We determined the partition coefficients of 19 elements between metallic liquid and silicate liquid at 20 GPa and 2500°C, and between metallic liquid and silicate perovskite at 27 GPa and 2200°C. Remarkable differences were observed in the partitioning behaviors of Si, P, W, Re, and Pb among the silicate liquid, perovskite, and magnesiowüstite coexisting with metallic liquid, reflecting incompatibility of the elements in the silicate or oxide phase. We could not observe any significant difference in the partitioning behaviors of V, Cr, Mn, Co, Ni, and Cu among the phases coexisting with metallic liquid. Comparison of the present partitioning data with those obtained previously at lower pressure and temperature suggests that the exchange partition coefficients, Kmet/sil, of Co, Ni, Mo, and W decrease, whereas those of V, Cr, and Mn increase and tend to approach unity with increasing pressure and temperature. We also made preliminary experiments to clarify the effect of sulfur on the partitioning behaviors. Sulfur lowers the exchange partition coefficients, Kmet/sil, of Mo and W between metallic liquid and silicate liquid significantly at 20 GPa and 2300°C. The mantle abundances of Co, Ni, Cu, Mo, and W calculated for the metal-silicate equilibrium model are lower than those of the real mantle, whereas P, K, and Mn are overabundant in the calculated mantle. The discrepancies in the abundances of Co and Ni could be explained by the chemical equilibrium at higher pressure and temperature. Large discrepancies in Mo and W between the calculated and real mantles could be accounted for by the effect of sulfur combined with the effects of pressure and temperature on the chemical equilibrium. The mantle abundances of P, K, and Cu could be accounted for by volatile loss in the nebula, perhaps before accretion of the Earth, combined with the chemical equilibrium at higher pressure and temperature. Thus the observed mantle abundances of P, K, Co, Ni, Cu, Mo, and W may be consistent with a model of sulfur-bearing metal-silicate equilibrium in lower-mantle conditions.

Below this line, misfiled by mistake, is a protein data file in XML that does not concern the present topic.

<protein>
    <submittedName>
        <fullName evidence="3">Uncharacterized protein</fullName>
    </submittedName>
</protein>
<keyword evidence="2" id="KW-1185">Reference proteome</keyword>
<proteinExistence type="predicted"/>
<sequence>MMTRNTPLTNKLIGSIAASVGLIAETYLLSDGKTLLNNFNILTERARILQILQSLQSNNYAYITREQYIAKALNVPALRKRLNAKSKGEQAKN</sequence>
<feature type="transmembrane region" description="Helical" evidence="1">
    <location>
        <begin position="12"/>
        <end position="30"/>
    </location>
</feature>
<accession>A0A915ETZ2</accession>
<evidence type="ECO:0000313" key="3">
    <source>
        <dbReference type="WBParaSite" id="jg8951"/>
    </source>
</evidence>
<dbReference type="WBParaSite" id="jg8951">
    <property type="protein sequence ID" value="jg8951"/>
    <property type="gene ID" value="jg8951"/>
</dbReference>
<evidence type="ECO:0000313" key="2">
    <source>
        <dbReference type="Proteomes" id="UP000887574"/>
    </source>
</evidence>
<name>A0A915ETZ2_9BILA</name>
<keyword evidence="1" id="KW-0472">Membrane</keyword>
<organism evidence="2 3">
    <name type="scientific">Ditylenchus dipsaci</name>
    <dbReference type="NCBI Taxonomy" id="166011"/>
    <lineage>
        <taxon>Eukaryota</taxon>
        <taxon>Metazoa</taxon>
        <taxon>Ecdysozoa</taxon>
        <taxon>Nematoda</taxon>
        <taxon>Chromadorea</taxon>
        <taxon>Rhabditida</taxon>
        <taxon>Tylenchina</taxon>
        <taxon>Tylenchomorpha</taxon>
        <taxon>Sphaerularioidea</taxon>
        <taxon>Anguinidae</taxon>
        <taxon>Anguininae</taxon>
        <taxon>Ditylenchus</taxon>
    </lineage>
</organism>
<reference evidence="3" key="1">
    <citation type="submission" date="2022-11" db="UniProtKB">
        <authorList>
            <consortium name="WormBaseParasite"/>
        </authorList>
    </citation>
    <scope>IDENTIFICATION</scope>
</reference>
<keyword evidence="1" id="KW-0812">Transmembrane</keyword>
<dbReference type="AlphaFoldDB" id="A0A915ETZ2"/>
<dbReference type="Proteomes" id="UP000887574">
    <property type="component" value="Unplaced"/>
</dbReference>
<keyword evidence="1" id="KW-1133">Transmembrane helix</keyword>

ASJC Scopus subject areas
- Astronomy and Astrophysics
- Physics and Astronomy (miscellaneous)
- Space and Planetary Science